What to bring

Bring whatever you need for the activities you want to do. Click here for a suggested packing list. Medicines, even painkillers, are not on sale in Austrian supermarkets, though they are available from chemists. Don't forget your camera, and plenty of film or electronic storage space.

Car hire

Car hire is available from the airports. Remember to check with the company if you are intending to drive outside Austria, and to ensure that the car has a winter pack (October to April). Remember your passport and driving licence!

Driving in Austria

Driving in Austria is on the right hand side of the road. Children under 12 years old are not allowed in the passenger seat. Dipped headlights should be on at all times. You need to carry a reflective vest in the front of the car. Remember to take your driving licence and a copy of the insurance papers.

For driving on Austrian motorways you need a "vignette" or pass, which is cheap and available for periods of ten days minimum. You can buy it at most service stations, and in countries near the Austrian border. Speed cameras are enforced, particularly around Salzburg.

Petrol prices are generally 25-30 cents cheaper per litre than in Germany, France, Belgium, Netherlands, etc.

If driving in winter, remember that under Austrian law snow chains must be carried and winter tyres fitted. For those flying in to Munich, German law does not require this, which may give a problem when arriving in Austria. Explain to the hire company that you need a winter pack (winter reifen) as you are driving to Austria. The winter pack includes winter tyres.

The Salzkammergut card gives a discount of up to 30% on very many attractions. It costs around €5 and is valid May to October for 21 days at a time. You can buy the card from Tourist Information. There is also a winter card giving the same discounts.

Drinking the water

In a number of countries, water can be unsafe if drunk from taps. Not so in Austria, and all tap water is good, so there is no need to buy mineral water. Standards in Austria are so high that most of the lakes are of drinking water standard, and mountain streams are generally safe too (but remember to drink from the fast flowing parts of streams, not stagnant pools).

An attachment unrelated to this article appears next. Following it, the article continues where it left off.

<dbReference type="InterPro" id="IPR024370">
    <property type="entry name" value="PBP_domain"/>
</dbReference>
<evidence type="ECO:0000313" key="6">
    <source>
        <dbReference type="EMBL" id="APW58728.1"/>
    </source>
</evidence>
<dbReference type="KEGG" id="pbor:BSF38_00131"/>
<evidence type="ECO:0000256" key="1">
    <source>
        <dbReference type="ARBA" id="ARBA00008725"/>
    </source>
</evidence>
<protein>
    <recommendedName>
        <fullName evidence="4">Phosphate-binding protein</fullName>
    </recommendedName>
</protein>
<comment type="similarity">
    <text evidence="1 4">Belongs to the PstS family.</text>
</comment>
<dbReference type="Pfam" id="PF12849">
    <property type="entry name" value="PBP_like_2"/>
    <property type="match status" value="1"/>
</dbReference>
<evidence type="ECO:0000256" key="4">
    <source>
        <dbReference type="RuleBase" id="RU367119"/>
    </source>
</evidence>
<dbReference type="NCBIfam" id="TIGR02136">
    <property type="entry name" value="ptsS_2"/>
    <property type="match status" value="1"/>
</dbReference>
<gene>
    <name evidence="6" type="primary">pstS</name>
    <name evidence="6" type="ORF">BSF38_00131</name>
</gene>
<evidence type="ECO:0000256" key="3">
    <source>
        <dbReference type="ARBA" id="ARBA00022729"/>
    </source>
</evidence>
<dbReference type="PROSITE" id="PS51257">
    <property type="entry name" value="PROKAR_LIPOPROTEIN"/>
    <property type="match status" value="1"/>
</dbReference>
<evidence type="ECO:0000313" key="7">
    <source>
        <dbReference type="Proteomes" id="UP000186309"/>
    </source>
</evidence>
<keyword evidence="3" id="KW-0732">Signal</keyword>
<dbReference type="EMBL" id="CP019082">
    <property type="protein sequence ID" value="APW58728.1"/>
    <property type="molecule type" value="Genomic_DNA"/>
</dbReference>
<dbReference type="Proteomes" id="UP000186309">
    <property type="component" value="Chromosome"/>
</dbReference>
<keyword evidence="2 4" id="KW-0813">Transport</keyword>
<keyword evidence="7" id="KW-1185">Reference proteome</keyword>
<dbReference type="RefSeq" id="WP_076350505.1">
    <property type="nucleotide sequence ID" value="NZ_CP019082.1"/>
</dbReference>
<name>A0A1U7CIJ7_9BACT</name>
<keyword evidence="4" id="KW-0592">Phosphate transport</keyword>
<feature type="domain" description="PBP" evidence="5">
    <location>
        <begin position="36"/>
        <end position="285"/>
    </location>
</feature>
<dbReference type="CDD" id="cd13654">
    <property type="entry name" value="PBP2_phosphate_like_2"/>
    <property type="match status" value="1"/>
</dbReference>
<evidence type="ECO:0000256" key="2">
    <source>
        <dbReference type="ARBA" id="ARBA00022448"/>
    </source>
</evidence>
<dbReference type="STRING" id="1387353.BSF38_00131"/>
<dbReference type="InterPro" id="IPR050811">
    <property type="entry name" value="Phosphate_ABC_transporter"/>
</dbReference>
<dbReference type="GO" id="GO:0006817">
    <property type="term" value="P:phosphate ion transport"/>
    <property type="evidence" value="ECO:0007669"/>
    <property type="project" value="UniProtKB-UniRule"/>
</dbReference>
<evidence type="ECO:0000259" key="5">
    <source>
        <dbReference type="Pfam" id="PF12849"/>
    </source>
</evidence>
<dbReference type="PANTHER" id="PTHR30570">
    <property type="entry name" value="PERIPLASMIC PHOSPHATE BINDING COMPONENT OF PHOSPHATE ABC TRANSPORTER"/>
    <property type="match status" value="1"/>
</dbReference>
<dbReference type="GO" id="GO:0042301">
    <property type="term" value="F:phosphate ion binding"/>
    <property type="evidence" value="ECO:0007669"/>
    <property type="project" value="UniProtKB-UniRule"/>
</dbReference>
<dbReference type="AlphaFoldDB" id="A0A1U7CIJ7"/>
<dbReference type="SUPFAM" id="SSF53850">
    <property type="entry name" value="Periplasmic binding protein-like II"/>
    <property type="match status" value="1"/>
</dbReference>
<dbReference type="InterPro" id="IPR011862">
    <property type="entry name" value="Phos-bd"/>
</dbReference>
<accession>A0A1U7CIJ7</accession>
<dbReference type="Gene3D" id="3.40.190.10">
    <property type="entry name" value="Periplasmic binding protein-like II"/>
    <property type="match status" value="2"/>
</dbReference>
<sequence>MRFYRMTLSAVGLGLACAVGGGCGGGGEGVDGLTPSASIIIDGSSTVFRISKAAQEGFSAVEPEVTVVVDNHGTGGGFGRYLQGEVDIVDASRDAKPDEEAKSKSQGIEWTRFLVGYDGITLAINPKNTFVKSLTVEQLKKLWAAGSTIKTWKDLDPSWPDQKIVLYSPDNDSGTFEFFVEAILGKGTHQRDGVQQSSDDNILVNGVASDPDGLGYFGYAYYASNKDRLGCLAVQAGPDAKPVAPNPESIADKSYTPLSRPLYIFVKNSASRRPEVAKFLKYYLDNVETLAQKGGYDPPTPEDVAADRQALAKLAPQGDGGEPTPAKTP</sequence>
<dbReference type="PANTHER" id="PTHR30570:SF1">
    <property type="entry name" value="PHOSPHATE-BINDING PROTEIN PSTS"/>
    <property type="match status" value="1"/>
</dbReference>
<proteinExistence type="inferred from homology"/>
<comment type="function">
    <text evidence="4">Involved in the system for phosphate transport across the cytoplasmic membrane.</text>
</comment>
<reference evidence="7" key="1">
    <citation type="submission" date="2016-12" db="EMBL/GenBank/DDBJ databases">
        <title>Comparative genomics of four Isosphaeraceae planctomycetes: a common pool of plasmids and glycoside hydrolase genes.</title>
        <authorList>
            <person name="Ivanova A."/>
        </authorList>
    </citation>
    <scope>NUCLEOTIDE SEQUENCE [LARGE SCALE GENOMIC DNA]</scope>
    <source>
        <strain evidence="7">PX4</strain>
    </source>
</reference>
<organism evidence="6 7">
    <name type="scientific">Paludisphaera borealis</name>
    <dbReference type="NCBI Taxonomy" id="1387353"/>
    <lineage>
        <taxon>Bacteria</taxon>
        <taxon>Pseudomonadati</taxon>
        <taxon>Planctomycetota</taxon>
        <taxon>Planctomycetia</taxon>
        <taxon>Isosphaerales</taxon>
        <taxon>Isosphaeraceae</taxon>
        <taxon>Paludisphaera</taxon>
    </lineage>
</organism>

Austrian food and drink

Austrian food has moved on a lot since the days of dumplings. As well as the classic Wiener Schnitzel and Apfelstrudel, we recommend you try some or all of the following:

- Cream of garlic soup, gulaschsuppe, and various kinds of noodle soup
- The local fish fresh from the lake, forelle, reinanke or saibling. This is particularly delicious filleted, or as Feine Bande Nudeln
- Various types of pfandl, generally pork, lamb or turkey cooked in a delicious sauce and served in its own frying pan
- Fitness salad - generally a generous helping of salad with strips of turkey
- Tafelspitz, or boiled rump of beef, served with fresh horseradish (kren)
- Kaiserschmarr'n, a chopped pancake served with Apfelmuss or Zwetschkenroster
- Marillepalatschinken, apricot pancakes with a chocolate sauce
- Germknodel, a sponge pudding with poppy seed jam inside
- Sachertote, Linzertorte or Guglhopf, various types of delicious local cakes

As for drinks, try the following:

- A red wine such as a Zweigelt, Blaufrankisch or Carnuntum
- A crisp white wine such as a Welschriesling or Gruner Veltliner
- The local wheat beer called Weizen, or Weissbier, or the local Hallstatt beer. If dark beer is more to your liking, try the Dunkelweizen, or the King Ludwig Dunkel
- The local lemonade called Almdudler or a "spetzi" or "mezzomix" (coke and fanta), skiwasser (raspberry cordial with water or lemonade)
- Many of the local pubs serve various kinds of homemade juices ("Saft"), including himbeer (raspberry), heidelbeer (blackcurrant), brombeer (blackberry), hollanderblut, apfel (apple), marillen (apricot), pfirsch (peach), birne (pear), erdbeer (strawberry) or a combination of these
- The local cider ("Most") (may be made from apples or pears)
- The local schnapps, such as an obstler (fruit schnapps), or Zerben (made from certain pine berries growing above 2000m), very good for the digestion!


Austria has a continental climate, which means that winters are cold (and the snow therefore stays lower than in maritime climates such as France) and summers are hot (often up to 35ºC). Spring is a wonderful time in Austria, with the snows melting and the summer flowers starting to appear. Autumn is also wonderful, with gorgeous leaf scenes and a generally stable weather pattern, the best time for walking. So the message is come to Obertraun at any time of year and you'll have a good time!

Having said that, weather in the mountains can change very quickly, so it is best to be prepared. Check the weather on 06131 531 1838 or at:

- www.bergfex.at/krippenstein/wetter
- www.wetter.at/wetter/oesterreich/oberoesterreich/obertraun

If you have no high mountain experience, book a guide with Outdoor Leadership www.outdoor-leadership.com. Temperatures up at the top of the cable car can be 12ºC cooler than in the valley, but then again it is a mile higher! Take wet weather gear, a warm top, sun cream and headgear. Take plenty of water as there are few streams to fill up from, though there are many mountain huts. Leave details of your route with someone and remember to tell them when you come down.


In emergency call 144 for ambulance, police, fire and mountain rescue.


There are two hospitals in the area. The one at Bad Ischl is slightly more advanced. For serious injuries, call for the air ambulance which will take you to the main hospital at Vocklabruck:
- Bad Ischl 06132 202-0
- Bad Aussee 03622 52 555-0

Haus am Rennerbüel